Top Stories

Carlos Bocanegra named technical director for MLS Atlanta

Carlos Bocanegra

Photo by Andrew Fielding/USA TODAY Sports


Carlos Bocanegra saw a 15-year professional career come to a close in 2014, but the former U.S. Men’s National Team centerback has hopped right back in the game to take charge of a brand new project.

MLS Atlanta announced Monday that the club has hired Bocanegra as its first technical director. The former defender, who will join club president Darren Earles in April, will be charged with overseeing day-to-day soccer operations such as scouting, academy development and player wellness.

“I feel very fortunate to have played the game of soccer professionally for so many years and am excited to be part of something special here in Atlanta,” Bocanegra said. “I’ve always wanted to stay involved with soccer at the top level, and to have that opportunity with MLS Atlanta is a great way to start this next chapter. I’m a competitor and I look forward to bringing that drive and passion into everything I do here in Atlanta.”

Bocanegra retired as a member of Chivas USA following the 2014 campaign, calling an end to a career that took the defender to England, Scotland, France, and Spain. A two time MLS Defender of the Year, Bocanegra also earned 110 caps for the U.S. Men’s National Team and served as captain for six years.

“We’re very pleased to have Carlos join us as technical director,” said Earles. “With over 100 caps for his country, and experience playing both in MLS and top European leagues, he will bring a special skill set and presence to our club. He has an excellent reputation as a mature, confident leader and we have no doubt that he will thrive in the front office as much as he did on the pitch.”

MLS Atlanta, which will be named at a later date, is set to begin play in 2017.


What do you think of the hiring? How will Bocanegra fare as technical director?

Share your thoughts below.


  1. i think everyone has mad respect for boca. they should make him technical director of atlanta 2 in usl for a couple of years, first. then, move up to assistant technical director of the first team. then, he’s in position to slot right into TD of the first team when that position becomes available.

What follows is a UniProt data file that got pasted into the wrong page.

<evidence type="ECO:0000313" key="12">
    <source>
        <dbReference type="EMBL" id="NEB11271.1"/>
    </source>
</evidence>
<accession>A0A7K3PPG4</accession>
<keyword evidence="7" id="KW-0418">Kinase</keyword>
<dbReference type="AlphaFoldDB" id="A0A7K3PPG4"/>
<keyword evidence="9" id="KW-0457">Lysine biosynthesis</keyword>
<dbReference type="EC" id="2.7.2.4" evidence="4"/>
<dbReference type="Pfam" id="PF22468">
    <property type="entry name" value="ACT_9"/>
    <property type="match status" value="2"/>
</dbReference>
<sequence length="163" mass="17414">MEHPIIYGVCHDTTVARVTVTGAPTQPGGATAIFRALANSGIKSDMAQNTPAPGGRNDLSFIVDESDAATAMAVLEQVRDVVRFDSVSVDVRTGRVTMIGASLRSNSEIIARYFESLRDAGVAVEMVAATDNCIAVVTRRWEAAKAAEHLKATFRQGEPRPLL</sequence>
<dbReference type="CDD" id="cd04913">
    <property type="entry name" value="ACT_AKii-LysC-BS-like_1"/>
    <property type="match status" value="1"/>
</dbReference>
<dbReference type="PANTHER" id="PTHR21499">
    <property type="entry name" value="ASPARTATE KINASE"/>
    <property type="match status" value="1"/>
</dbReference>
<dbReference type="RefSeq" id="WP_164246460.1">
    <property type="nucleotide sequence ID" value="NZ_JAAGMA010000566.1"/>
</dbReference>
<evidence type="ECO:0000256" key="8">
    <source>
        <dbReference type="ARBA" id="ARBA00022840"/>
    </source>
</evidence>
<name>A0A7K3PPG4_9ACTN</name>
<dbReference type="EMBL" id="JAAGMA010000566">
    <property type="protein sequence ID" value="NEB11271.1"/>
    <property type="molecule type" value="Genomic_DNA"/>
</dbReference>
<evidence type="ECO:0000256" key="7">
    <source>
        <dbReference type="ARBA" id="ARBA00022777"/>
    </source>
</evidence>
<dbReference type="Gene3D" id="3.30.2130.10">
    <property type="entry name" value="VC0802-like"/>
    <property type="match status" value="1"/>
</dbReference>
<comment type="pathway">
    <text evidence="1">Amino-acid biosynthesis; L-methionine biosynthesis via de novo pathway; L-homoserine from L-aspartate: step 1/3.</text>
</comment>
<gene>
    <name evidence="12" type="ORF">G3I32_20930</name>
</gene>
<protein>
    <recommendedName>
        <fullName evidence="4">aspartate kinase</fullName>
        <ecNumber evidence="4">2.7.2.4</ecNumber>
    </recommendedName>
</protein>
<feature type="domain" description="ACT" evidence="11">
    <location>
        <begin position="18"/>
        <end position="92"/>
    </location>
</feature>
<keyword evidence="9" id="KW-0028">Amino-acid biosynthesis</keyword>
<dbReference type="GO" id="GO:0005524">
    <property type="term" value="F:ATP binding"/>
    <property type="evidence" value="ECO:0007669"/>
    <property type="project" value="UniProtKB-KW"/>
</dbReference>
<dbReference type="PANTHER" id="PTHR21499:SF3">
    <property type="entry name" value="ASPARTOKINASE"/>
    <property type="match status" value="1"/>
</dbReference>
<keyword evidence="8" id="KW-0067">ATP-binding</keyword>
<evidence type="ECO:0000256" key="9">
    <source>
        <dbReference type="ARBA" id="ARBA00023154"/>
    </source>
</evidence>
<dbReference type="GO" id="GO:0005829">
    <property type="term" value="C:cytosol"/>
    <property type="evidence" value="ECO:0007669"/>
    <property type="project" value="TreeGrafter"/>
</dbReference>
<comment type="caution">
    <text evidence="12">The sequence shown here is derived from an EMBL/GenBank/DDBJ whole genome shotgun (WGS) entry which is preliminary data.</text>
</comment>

2. As the Arena and Bradley era of NT’rs end their careers, it’s going to be interesting what changes they bring as they transition to front office positions. I think this is great for US Soccer at the club and international levels.

  3. Right into technical director from the playing field . Really ?. Being a soccer pro is NOT a qualification for technical director. What a joke. And please dont say anything about smart or learning on the job, Blah, Blah. Get an experienced person, make Boca an apprentice or coach of the 15 year olds for a while. Oh yeah, get a license first. This shows Atlanta is not a serious organization.

    • Not sure I agree. I depends how they assign responsibilities. The article mentions, scouting, academy development, and player wellness as his responsibilities; I’m not sure that involves much technical involvement/coaching with the first team. As a guy who has played in Scottland, England, France and Spain, I imagine he can be quite helpful in academy development and advising young academy prospects about the realities of going to Europe

      • I agree with you Wood. Carlos Bocanegra wasn’t just some semi-pro fringe club player. He was US Captain and professional for 15 years. After a 15 years you don’t have blinders. He has the pedigree and the insight on the professional/business aspects of the game and has much to offer.

  4. Boca’s strength is leadership. If he can translate that into building leaders within the ATL franchise, great things will come. (On and off the pitch).

  5. Boca’s extremely well spoken, well respected, and very cultured with his 10 yrs. abroad. That necessarily doesn’t make you a good Technical Director but it certainly lays a solid foundation. Boca never displayed special talents but his success was derived from knowing how to get the most out of his skill set.I think he will take the same smart, calculated approach as a Technical Director. Boca is a natural leader and that will serve ATL well.

  6. I’ve always had tremendous respect for Boca. It was too bad the way his Nats career ended, but I’m glad he’s still involved. I hope he can have an impact on Atlanta like Gregg Berhalter has had on the Crew

      • I don’t think this is a fair response. Yes, they all end. Don’t think Sushant was concerned about that. He specifically said “the way” it ended and I (for one at least) agree. From a fan standpoint, Boca was an easy guy to get excited about and cheer for. Great representative for club and country.

      • Fair has nothing to do with it.

        I’m not a fan of testimonial matches at the international level. Whether you’re a captain, good guy or the greatest player in national team history.

        Club is a different story.

      • Then only comment in this post about testimonial matches is yours. That’s 2 for 2 for putting words in other people’s mouths. Boca knew his international career was winding down/ending, and based on the little I have heard or seen from him, I doubt seriously that he didn’t respect the process or the end. There’s still a good way to handle it from the management standpoint and it’s not obvious to me that it was handled with class or respect in Boca’s case. To be honest, I’m not a fan of testimonials either, but your feelings on that are irrelevant because they are not in response to the original post. Nor was the notion that careers don’t come to an end.

Leave a Comment